An independent board set up by Facebook to look into hate and other undesirable content on the platform has taken up a case from India wherein a user had called for violence against French President Emmanuel Macron over a cartoon of Prophet.
In a statement on Thursday, the Oversight Board said it has selected an additional case for consideration, which had been referred by Facebook. Facebook has already removed the particular content that displayed a sword and hate messages, and now the Board will review the matter.
"In its referral, Facebook stated that it considered this case to be significant, because the content could convey a 'veiled threat' with a specific reference to an individual, President Macron. Facebook referred to heightened tensions in France at the time the user posted the content," the Board said.
Facebook has indicated that although its policies allow it to determine a potential threat of real-world violence and to balance that determination against the user's ability to express their religious beliefs, it was difficult to draw the line in this case, according to the statement.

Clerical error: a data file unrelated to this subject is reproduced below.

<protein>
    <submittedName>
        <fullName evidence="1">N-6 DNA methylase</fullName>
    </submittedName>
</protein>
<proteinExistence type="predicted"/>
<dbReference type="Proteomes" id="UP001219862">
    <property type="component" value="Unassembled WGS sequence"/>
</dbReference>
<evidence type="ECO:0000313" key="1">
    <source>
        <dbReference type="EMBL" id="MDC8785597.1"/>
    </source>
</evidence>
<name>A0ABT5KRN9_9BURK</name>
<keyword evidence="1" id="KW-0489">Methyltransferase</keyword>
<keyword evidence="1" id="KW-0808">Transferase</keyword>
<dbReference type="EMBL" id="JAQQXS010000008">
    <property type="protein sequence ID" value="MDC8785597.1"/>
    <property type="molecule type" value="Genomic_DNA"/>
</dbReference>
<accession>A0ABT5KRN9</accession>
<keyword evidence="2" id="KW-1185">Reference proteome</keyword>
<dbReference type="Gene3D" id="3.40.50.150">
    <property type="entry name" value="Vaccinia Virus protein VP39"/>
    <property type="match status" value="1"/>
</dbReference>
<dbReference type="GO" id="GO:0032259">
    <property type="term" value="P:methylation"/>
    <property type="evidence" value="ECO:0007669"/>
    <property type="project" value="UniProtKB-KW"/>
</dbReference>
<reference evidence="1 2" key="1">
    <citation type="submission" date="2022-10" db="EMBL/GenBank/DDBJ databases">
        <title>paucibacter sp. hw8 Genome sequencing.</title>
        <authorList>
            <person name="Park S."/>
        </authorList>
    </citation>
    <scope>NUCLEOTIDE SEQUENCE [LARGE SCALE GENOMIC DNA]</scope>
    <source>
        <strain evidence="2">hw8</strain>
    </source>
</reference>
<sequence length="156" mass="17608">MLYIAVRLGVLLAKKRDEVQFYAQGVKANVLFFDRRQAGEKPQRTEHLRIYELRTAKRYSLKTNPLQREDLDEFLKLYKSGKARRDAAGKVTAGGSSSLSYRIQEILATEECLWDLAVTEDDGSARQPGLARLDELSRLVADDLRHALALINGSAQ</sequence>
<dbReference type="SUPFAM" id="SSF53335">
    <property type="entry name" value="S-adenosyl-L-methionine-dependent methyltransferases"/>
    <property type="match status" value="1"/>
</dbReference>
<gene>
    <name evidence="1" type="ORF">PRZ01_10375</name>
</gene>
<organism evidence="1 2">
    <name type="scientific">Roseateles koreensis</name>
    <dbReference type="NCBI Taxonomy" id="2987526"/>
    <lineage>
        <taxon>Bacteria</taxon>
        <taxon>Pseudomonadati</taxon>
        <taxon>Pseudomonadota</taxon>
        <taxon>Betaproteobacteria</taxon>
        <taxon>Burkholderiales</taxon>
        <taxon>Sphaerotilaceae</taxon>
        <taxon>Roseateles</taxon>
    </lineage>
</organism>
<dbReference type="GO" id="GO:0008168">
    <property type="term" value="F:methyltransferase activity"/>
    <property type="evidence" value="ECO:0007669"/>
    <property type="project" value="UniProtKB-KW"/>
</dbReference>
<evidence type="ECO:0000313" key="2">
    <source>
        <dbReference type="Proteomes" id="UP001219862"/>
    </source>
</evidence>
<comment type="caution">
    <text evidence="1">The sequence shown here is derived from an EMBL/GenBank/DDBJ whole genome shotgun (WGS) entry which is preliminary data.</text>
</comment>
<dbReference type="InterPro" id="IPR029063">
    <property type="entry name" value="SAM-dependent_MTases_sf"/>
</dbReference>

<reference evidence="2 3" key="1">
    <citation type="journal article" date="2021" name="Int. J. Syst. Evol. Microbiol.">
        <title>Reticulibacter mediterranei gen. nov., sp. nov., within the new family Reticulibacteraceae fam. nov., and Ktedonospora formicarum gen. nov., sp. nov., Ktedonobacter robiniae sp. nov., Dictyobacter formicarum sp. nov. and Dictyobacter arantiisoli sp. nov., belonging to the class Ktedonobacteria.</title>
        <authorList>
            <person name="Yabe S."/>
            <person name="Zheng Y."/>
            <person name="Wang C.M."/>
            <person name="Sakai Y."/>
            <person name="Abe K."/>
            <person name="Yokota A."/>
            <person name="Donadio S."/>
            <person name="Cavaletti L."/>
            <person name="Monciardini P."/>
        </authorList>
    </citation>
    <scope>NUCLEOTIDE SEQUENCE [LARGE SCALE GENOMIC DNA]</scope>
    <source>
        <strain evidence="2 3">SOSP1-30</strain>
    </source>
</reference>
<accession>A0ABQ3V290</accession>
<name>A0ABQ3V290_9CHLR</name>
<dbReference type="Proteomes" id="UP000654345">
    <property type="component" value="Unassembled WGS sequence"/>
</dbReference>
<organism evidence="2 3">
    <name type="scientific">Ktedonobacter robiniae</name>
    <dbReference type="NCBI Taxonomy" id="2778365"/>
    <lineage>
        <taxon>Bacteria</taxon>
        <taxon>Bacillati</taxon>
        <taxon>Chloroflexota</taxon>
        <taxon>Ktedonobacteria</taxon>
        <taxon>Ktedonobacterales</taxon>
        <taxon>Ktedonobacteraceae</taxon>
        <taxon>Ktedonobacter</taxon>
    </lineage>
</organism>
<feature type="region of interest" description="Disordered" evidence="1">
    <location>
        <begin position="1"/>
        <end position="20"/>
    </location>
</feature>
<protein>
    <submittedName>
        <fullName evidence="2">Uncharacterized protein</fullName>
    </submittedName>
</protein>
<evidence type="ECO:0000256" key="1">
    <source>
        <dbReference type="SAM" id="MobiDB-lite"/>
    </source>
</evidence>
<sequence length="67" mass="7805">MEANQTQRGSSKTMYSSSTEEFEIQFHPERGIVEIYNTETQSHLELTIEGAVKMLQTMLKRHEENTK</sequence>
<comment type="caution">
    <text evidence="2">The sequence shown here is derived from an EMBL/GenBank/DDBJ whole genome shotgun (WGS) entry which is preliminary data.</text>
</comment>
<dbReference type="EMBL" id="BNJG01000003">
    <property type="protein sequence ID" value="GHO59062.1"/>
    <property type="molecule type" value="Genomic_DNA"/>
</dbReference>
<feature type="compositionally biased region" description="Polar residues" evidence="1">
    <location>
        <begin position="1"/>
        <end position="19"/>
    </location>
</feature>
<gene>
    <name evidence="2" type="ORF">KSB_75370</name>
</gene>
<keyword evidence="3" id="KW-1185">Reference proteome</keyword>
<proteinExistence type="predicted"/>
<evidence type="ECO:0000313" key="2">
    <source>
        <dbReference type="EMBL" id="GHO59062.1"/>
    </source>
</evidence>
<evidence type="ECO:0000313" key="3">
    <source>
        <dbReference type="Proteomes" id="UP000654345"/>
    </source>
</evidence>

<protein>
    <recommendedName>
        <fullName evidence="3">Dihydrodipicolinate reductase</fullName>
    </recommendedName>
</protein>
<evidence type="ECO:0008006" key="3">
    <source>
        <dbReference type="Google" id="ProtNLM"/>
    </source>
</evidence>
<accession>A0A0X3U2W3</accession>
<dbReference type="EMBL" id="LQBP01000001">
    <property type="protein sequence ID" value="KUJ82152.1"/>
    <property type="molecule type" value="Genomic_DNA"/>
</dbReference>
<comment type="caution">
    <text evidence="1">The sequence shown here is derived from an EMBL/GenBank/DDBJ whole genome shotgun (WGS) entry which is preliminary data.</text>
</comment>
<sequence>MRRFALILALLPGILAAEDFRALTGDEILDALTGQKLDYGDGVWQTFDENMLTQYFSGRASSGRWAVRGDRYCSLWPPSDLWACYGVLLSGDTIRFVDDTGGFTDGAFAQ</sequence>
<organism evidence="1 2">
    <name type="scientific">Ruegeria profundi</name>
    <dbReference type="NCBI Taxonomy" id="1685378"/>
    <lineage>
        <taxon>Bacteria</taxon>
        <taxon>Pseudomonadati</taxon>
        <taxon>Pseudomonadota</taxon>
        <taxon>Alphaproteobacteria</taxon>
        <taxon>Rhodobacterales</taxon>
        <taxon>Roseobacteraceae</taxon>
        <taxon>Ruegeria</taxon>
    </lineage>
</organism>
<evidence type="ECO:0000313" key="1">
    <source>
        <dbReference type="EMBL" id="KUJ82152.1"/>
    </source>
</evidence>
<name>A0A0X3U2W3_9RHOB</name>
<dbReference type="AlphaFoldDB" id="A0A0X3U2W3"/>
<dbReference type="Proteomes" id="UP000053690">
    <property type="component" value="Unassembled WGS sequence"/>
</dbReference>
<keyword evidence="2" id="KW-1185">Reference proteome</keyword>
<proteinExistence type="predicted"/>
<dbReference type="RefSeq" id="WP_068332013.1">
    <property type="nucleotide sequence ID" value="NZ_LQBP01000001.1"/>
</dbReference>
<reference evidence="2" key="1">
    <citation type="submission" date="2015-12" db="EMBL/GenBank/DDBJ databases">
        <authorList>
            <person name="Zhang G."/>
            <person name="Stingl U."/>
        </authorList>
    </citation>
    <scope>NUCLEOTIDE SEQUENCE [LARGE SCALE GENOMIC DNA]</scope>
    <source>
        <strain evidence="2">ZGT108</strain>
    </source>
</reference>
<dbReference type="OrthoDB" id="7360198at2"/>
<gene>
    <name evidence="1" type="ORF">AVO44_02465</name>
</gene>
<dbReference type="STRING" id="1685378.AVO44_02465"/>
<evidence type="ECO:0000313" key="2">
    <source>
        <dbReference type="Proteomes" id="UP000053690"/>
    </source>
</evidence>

The Board noted that the new case replaces one of the six cases that it was to review. The review of those six cases were announced on December 1.
Facebook -- which has faced flak in many parts of the world over various issues, including its handling of content and data breaches -- has set up the independent body for content moderation in a transparent manner.
The Board started functioning earlier this year, and is reviewing appeals from users on material that has been taken down from Facebook and Instagram. Facebook can also refer cases to the Board.
The Board's decisions are binding on the two social networking platforms. Instagram is owned by Facebook.
Each of the cases are assigned to five-member panels, including at least one member from the region implicated in the content. The Board expects to decide on each case, and for Facebook to have acted on this decision, within 90 days.
The body also invites the public to comment on the cases that have been taken up.
Once the Board reaches a decision on these cases, Facebook will be required to implement the decisions as well as publicly respond to any additional policy recommendations that it makes.
In May, the Board announced the names of 20 members, including Sudhir Krishnaswamy, Vice Chancellor of the National Law School of India University.
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